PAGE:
Department of Justice
Office of Public Affairs
FOR IMMEDIATE RELEASE
Friday, February 26, 2016
District Court Enters Permanent Injunction to Prevent Florida Man from Distributing Unapproved Herpes Cure
The U.S. District Court for the Middle District of Florida entered a consent decree of permanent injunction against James R. Hill, of Ocala, Florida, to prevent the distribution of unapproved drugs masquerading as a cure for the herpes virus, the Department of Justice announced today.
The department filed a complaint in the U.S. District Court for the Middle District of Florida alleging that Hill sold a product, Viruxo Immune Support (Viruxo), that he marketed as a “natural herpes medicine” that can “Stop Herpes Outbreaks.” Although labeled as a dietary supplement, Viruxo qualifies as an unapproved and misbranded drug, according to the complaint, because of Hill’s claims that it could treat the herpes virus despite the absence of approval from the Food and Drug Administration (FDA) that it was safe and effective for such a use.
The complaint further alleged that Hill defrauded consumers by promoting Viruxo to cure, mitigate, treat, or prevent a disease despite the absence of well-controlled clinical studies or other credible scientific substantiation to support those claims. Hill made his misleading claims about Viruxo despite having received a warning letter from FDA and the Federal Trade Commission advising him that his product is an unapproved drug and was misbranded.
“Unfortunately, many dietary supplements cannot do what their sellers claim they can do,” said Principal Deputy Assistant Attorney General Benjamin C. Mizer, head of the Justice Department’s Civil Division. “In some instances, consumers might be choosing supplements over other proven therapies for serious conditions under the mistaken belief that these products can help. The Department of Justice will continue to work aggressively with FDA to prevent the distribution of unapproved drugs.”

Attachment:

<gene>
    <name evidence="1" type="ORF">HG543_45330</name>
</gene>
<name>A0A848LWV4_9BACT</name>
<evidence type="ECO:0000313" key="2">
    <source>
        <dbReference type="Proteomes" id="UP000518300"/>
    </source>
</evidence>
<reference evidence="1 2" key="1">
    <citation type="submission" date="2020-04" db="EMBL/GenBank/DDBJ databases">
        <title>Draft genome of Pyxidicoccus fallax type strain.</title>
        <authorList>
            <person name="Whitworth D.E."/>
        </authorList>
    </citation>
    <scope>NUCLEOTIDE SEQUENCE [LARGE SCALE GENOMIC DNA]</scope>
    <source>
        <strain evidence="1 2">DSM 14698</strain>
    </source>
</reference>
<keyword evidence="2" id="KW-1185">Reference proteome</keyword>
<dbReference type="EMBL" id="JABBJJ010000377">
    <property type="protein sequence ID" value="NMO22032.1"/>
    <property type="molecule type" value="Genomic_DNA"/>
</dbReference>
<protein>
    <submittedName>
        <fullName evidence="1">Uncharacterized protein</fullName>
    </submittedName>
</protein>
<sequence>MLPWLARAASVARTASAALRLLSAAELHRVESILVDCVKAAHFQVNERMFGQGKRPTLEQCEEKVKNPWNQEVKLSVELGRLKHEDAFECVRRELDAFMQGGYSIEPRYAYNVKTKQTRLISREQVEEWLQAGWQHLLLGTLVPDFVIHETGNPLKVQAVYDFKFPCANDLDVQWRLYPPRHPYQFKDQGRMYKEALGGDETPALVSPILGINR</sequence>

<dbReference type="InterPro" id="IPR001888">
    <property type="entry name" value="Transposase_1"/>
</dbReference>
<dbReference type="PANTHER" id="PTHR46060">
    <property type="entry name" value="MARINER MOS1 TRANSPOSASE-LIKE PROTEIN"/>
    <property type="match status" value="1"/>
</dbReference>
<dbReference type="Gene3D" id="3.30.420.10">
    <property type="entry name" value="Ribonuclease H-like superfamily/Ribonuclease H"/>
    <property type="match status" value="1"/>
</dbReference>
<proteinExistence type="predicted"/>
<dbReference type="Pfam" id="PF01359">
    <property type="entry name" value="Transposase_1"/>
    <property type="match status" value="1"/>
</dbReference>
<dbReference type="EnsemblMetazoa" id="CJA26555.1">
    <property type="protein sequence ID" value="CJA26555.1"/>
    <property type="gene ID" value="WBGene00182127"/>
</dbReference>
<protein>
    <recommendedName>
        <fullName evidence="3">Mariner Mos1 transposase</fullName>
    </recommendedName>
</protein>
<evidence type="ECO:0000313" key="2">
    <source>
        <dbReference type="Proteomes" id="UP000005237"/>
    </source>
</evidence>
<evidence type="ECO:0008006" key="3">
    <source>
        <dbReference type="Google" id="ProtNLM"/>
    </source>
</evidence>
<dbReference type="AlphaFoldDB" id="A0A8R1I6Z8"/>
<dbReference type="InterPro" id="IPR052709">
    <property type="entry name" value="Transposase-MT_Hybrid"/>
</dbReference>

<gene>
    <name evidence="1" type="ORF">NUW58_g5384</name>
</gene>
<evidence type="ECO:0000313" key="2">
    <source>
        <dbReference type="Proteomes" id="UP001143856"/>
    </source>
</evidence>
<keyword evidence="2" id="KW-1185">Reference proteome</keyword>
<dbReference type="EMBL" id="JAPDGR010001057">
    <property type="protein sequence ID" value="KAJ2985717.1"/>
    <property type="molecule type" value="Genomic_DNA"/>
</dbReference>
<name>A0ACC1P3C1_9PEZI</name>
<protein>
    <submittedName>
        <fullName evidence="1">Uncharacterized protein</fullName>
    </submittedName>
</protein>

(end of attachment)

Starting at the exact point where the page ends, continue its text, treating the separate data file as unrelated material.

“Consumers should exercise extreme caution when purchasing supplements online,” warned U.S. Attorney A. Lee Bentley, III for the Middle District of Florida. “Viruxo was marketed to consumers as a ‘medicine’ for herpes, even though this product was not approved by the FDA and there were no well-controlled clinical studies to support the therapeutic claims.”
“Products being sold as treatments for which they have not been studied or approved defrauds consumers and can cause harm if proper treatment is delayed,” said Associate Commissioner Melinda Plaisier for FDA regulatory affairs. “When a company refuses to comply with regulations, we will take enforcement action to protect the public.”
Hill agreed to settle the case and be bound by a consent decree of permanent injunction. Although he has ceased selling Viruxo, the consent decree requires him to notify FDA and receive its permission before resuming sale of Viruxo or distribution of any food, including a dietary supplement, or drug. To obtain permission from FDA, FDA must first determine that Hill’s practices comply with the Federal Food, Drug and Cosmetic Act.
The government is represented by Trial Attorney Daniel E. Zytnick of the Civil Division’s Consumer Protection Branch and Lacy R. Harwell Jr. of the U.S. Attorney’s Office for the Middle District of Florida, with the assistance of Senior Counsel Claudia J. Zuckerman of the Department of Health and Human Services’ Office of General Counsel – Food and Drug Division.